J.P. Morgan to mine for Afghan gold

To Hannam, chairman of J.P. Morgan Capital Markets, Afghanistan represents a gigantic, untapped opportunity — one of the last great natural-resource frontiers. Landlocked and pinioned by imperial invaders, Afghanistan has been cursed by its geography for thousands of years. Now, for the first time, Hannam believes, that geography could be an asset. The two most resource-starved nations on the planet, China and India, sit next door to Afghanistan, where, according to Pentagon estimates, minerals worth nearly $1 trillion lie buried. True, there is a war under way. And it’s unclear how the death of Osama bin Laden will impact the country’s political and economic environment. But Hannam is not your usual investment banker: A former soldier, he has done business in plenty of strife-torn countries. So have all the members of his team, two of them former special forces soldiers who have fought here.

exploration.

After the toppling of the Taliban by the U.S.-led coalition, the Afghan government, with financial assistance from the U.S. Agency for International Development, commissioned new, high-tech aerial surveys of Afghanistan. The results were stunning: The U.S. Geological Survey identified huge veins of copper, iron, lithium, gold, and silver. The Afghan government solicited bids for one of the biggest of the copper deposits, a site south of Kabul that had been identified by both Drummond and the Soviets. China, offering a rich price, won the bid in 2007, beating out four other mining companies. But the Chinese mining company has yet to extract any copper from the site because of delays clearing land mines from the area, and the discovery of archeological relics.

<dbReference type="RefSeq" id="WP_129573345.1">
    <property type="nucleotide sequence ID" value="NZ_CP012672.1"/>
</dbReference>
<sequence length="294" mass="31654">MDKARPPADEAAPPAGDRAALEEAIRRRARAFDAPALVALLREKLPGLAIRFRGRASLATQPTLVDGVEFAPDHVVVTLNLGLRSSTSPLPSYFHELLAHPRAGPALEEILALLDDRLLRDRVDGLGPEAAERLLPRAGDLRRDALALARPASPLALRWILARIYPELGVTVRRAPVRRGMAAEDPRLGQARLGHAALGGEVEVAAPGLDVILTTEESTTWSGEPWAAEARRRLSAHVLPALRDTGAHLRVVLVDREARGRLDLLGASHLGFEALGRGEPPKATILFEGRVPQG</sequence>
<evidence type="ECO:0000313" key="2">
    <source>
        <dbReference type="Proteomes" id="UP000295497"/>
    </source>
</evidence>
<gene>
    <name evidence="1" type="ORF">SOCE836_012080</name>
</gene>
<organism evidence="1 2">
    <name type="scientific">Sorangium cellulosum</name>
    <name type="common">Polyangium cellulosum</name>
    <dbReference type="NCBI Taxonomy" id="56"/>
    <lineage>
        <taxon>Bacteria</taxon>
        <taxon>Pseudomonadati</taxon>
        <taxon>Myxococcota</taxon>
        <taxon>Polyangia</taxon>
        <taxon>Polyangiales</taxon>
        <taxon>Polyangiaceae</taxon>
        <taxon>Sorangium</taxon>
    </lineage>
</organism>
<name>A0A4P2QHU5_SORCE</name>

Then, in 2009, mining in Afghanistan got the push it needed — from the U.S. military. Petraeus had been appointed commander of U.S. Central Command, which had ultimate authority over Afghanistan. He realized that a U.S. exit from Afghanistan depended on getting the country’s economy running. Up to 60% of Afghanistan’s $15 billion GDP comes from foreign aid, according to Pentagon estimates, and another 20% comes from the illicit drug trade — poppies. What Afghanistan needed was the real hope that it might achieve economic sovereignty. “I’m an old economist,” the general says in an interview at his headquarters in Kabul. “And at the end of the day this is about progress for the [Afghan] people and giving them the prospect for a much brighter future for them and their families. That’s what persuades the citizenry to support the government rather than support the Taliban.”

Realizing that conventional foreign-aid organizations weren’t getting the job done, Petraeus moved a crack economic stabilization team from Iraq into Afghanistan. That team quickly realized that mining would be key.

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